Because of the prominent mention of people who are single-at-heart in the New York Times, I have been getting more inquiries than usual about what it means to be single-at-heart. Research on the concept is just beginning. Below are links to what I have written so far, and what I have learned from the first 1,200 people who took the single-at-heart survey.
Seems like this “All things single” blog has been a bit neglected of late. Sorry about that. I have been happily busy with lots of things. I’m getting that new-ways-of-living project off the ground, doing all the interviews I can afford to do on my own dime in order to be able to write a compelling enough proposal to get a book contract. That means either interviewing people I can get to easily by train or car, or visiting friends who can put me up for free. If I do get a contract, then I will be less constrained by costs.
Solo dwellers, we have our book! Eric Klinenberg’s book, Going Solo: The Extraordinary Rise and Surprising Appeal of Living Alone, will be published tomorrow. My advanced copy is already dog-eared. At Living Single, I explained why I think this book will become a social science classic, read by students, scholars, and smart readers everywhere for years to come. At my Single at Heart blog, I shared 12 of the surprising facts you can learn about living alone from Going Solo.
Over at the Huffington Post, a post titled Holiday Advice for the Single Woman: 8 Reasons to Enjoy It, is getting teased this way:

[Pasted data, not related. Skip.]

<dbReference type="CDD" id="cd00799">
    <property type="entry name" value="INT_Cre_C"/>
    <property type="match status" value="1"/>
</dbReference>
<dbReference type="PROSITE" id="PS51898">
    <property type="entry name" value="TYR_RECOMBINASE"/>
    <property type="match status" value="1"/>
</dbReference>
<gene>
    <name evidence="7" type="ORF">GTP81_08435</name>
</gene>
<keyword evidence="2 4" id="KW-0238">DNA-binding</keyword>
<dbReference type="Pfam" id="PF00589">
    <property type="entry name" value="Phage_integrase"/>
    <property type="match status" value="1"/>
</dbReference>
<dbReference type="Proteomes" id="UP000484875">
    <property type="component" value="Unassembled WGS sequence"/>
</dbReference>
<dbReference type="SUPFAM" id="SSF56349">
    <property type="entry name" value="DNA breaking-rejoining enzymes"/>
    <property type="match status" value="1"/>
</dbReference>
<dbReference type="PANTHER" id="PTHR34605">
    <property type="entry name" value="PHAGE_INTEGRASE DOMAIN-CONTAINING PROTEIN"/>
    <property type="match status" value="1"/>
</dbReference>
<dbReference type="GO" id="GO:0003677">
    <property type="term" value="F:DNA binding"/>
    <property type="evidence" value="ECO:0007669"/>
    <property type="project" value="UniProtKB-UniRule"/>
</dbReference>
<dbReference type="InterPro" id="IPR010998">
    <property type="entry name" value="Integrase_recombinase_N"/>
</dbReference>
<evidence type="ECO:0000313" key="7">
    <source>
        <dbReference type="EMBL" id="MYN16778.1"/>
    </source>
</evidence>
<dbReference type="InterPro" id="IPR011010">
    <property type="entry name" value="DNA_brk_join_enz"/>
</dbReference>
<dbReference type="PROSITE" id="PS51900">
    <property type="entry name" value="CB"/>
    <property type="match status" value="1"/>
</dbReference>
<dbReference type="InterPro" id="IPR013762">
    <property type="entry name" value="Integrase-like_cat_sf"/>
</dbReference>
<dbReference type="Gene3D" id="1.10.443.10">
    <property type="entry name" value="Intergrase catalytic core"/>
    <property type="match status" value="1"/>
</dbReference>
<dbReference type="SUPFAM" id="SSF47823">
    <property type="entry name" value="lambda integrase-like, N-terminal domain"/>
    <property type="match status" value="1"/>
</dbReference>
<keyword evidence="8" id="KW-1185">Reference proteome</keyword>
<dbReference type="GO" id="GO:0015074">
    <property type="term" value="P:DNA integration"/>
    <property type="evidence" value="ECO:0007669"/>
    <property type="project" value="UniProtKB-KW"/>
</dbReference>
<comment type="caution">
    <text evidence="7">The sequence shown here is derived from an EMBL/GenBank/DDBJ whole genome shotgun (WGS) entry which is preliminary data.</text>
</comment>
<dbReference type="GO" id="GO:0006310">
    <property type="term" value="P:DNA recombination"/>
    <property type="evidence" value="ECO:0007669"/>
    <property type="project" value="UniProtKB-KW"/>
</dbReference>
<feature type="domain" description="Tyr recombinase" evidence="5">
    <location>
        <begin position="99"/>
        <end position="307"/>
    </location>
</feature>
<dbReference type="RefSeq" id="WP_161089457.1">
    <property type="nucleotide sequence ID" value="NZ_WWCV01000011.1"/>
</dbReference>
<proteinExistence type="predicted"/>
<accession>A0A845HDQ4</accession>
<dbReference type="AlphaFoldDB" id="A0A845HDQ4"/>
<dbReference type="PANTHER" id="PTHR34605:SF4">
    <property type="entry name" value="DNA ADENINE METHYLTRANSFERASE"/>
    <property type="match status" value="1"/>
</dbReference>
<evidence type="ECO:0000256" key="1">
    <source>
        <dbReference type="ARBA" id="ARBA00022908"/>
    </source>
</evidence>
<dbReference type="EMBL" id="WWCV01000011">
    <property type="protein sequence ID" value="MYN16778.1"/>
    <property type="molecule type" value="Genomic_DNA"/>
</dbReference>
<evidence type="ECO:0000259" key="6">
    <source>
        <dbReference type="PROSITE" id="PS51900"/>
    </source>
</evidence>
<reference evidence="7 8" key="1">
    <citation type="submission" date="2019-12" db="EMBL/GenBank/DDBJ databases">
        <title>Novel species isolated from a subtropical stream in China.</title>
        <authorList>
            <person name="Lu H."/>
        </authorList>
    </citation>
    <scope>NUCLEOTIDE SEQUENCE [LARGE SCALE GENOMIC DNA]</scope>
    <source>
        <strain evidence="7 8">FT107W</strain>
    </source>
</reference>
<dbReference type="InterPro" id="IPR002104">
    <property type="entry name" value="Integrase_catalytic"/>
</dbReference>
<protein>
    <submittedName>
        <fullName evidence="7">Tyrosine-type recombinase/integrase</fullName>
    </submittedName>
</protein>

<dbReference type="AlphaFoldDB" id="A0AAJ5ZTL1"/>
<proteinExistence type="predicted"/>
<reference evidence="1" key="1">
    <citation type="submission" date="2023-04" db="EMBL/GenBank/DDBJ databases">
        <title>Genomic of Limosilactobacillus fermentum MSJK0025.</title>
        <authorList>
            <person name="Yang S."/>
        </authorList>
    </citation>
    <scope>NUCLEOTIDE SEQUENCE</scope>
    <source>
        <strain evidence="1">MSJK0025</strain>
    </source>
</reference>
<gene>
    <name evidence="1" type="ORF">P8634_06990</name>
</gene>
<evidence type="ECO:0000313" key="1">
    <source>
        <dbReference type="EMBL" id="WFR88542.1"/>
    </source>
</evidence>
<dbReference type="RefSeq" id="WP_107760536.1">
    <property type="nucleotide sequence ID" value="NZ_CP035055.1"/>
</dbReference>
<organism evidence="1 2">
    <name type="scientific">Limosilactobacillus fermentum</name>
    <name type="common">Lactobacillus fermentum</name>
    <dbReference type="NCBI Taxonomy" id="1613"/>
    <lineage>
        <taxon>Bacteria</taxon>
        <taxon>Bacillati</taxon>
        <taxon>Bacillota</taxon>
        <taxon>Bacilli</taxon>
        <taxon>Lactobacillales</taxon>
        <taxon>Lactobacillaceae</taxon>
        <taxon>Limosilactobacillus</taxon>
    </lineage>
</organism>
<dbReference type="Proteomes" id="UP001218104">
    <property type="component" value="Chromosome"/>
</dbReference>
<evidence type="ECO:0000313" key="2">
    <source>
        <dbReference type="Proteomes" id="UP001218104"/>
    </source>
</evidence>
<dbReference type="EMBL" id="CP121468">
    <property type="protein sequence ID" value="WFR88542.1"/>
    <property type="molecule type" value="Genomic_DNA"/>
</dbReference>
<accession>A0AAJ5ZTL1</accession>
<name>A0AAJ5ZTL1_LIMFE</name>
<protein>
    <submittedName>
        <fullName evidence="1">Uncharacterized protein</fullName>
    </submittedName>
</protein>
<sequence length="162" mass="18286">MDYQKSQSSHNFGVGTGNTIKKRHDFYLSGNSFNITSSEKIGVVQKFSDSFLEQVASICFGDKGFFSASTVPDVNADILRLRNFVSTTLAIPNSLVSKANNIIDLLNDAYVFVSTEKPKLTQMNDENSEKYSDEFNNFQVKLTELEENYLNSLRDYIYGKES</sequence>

“Instead of feeling down on yourself the next time Grandma asks you when you are going to meet a nice boy and give her grandkids, focus on why it’s sweet to be single over the holidays.”
Sitting in my favorite chair, sipping a cup of dark roast, I realized my 59th birthday is three months away. After a moment of terror, I fell into thinking about my life so far and where 58 years has “brought” me: I am approaching 60, was laid-off 6 months ago, I’m unattached, and starting my fifth career. The only constant in my life I could come up with, the one thread tying the patchwork pieces together, is depression.
“Wow,” I said to my cats, “the pinnacle of almost six decades of living! I never could have imagined.” Then, I did what anyone in this situation would do, I laughed. I don’t know what else to do with life sometimes. Besides, though my pinnacle of achievement is not as stupendous as I thought it would be by now, I’m happy (when I’m not depressed).
[Bella’s intro: Tricia Hoffman first got in touch with me in 2006 soon after Singled Out was published. I am happy to say that we have stayed in contact, even if just sporadically, ever since. She told me she was joyfully single in 2006, and remains so now, five years later. You can read more about her life at today’s guest post at Living Single. Tricia is also very creative. When she sent me her poem about same-self marriage, I asked if I could post it here and she graciously agreed. Thank-you, Tricia!]
Back during my East Coast days, there was a year when a colleague invited me to go to her daughter’s play on the 4th of July. I don’t like doing that sort of thing all the time, but I do enjoy kids’ performances occasionally, so that was fine. The play was around noon, so I figured we’d spend the rest of the day together.
I have to admit that I never know how any particular post is going to go over. The most recent post at Living Single, Embracing Single Life, was by guest blogger Elliott Lewis and it really resonated with readers. Lots of people started clicking immediately and posting heartfelt comments. (This is one of the reasons I love blogging.) Elliott also agreed to let me repost this lighter list of signs of lifelong singlehood. He wants me to assure you that lots of the items are totally fabricated, just for fun. You can read more about Elliott Lewis at the end of the post.